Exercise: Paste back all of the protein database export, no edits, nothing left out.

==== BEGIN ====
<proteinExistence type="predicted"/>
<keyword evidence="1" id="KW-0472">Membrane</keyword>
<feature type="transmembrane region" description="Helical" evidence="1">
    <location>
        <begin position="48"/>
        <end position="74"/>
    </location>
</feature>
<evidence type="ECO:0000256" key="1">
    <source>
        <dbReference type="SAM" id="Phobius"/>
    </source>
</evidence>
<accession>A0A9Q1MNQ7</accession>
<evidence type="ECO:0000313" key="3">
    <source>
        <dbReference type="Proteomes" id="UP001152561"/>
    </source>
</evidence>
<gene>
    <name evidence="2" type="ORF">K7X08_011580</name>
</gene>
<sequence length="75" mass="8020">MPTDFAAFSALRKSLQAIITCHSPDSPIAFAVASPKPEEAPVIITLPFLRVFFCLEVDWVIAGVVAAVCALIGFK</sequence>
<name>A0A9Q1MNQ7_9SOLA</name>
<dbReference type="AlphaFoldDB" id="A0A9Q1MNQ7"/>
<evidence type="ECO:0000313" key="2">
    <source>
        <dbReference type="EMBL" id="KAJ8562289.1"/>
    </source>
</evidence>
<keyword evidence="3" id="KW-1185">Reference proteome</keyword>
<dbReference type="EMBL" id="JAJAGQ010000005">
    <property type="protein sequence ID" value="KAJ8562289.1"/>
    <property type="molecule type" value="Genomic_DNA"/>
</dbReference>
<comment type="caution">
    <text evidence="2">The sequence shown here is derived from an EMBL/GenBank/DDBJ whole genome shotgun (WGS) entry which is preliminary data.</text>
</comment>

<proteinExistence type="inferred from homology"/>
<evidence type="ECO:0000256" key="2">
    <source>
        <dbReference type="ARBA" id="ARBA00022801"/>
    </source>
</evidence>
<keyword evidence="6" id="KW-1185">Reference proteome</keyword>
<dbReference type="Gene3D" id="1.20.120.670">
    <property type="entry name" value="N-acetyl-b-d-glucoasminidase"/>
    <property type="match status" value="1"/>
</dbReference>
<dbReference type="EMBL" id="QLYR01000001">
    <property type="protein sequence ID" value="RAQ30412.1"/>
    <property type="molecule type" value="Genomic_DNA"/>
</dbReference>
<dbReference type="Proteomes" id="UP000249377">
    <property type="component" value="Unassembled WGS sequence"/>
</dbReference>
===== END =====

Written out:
<proteinExistence type="predicted"/>
<keyword evidence="1" id="KW-0472">Membrane</keyword>
<feature type="transmembrane region" description="Helical" evidence="1">
    <location>
        <begin position="48"/>
        <end position="74"/>
    </location>
</feature>
<evidence type="ECO:0000256" key="1">
    <source>
        <dbReference type="SAM" id="Phobius"/>
    </source>
</evidence>
<accession>A0A9Q1MNQ7</accession>
<evidence type="ECO:0000313" key="3">
    <source>
        <dbReference type="Proteomes" id="UP001152561"/>
    </source>
</evidence>
<gene>
    <name evidence="2" type="ORF">K7X08_011580</name>
</gene>
<sequence length="75" mass="8020">MPTDFAAFSALRKSLQAIITCHSPDSPIAFAVASPKPEEAPVIITLPFLRVFFCLEVDWVIAGVVAAVCALIGFK</sequence>
<name>A0A9Q1MNQ7_9SOLA</name>
<dbReference type="AlphaFoldDB" id="A0A9Q1MNQ7"/>
<evidence type="ECO:0000313" key="2">
    <source>
        <dbReference type="EMBL" id="KAJ8562289.1"/>
    </source>
</evidence>
<keyword evidence="3" id="KW-1185">Reference proteome</keyword>
<dbReference type="EMBL" id="JAJAGQ010000005">
    <property type="protein sequence ID" value="KAJ8562289.1"/>
    <property type="molecule type" value="Genomic_DNA"/>
</dbReference>
<comment type="caution">
    <text evidence="2">The sequence shown here is derived from an EMBL/GenBank/DDBJ whole genome shotgun (WGS) entry which is preliminary data.</text>
</comment>

<proteinExistence type="inferred from homology"/>
<evidence type="ECO:0000256" key="2">
    <source>
        <dbReference type="ARBA" id="ARBA00022801"/>
    </source>
</evidence>
<keyword evidence="6" id="KW-1185">Reference proteome</keyword>
<dbReference type="Gene3D" id="1.20.120.670">
    <property type="entry name" value="N-acetyl-b-d-glucoasminidase"/>
    <property type="match status" value="1"/>
</dbReference>
<dbReference type="EMBL" id="QLYR01000001">
    <property type="protein sequence ID" value="RAQ30412.1"/>
    <property type="molecule type" value="Genomic_DNA"/>
</dbReference>
<dbReference type="Proteomes" id="UP000249377">
    <property type="component" value="Unassembled WGS sequence"/>
</dbReference>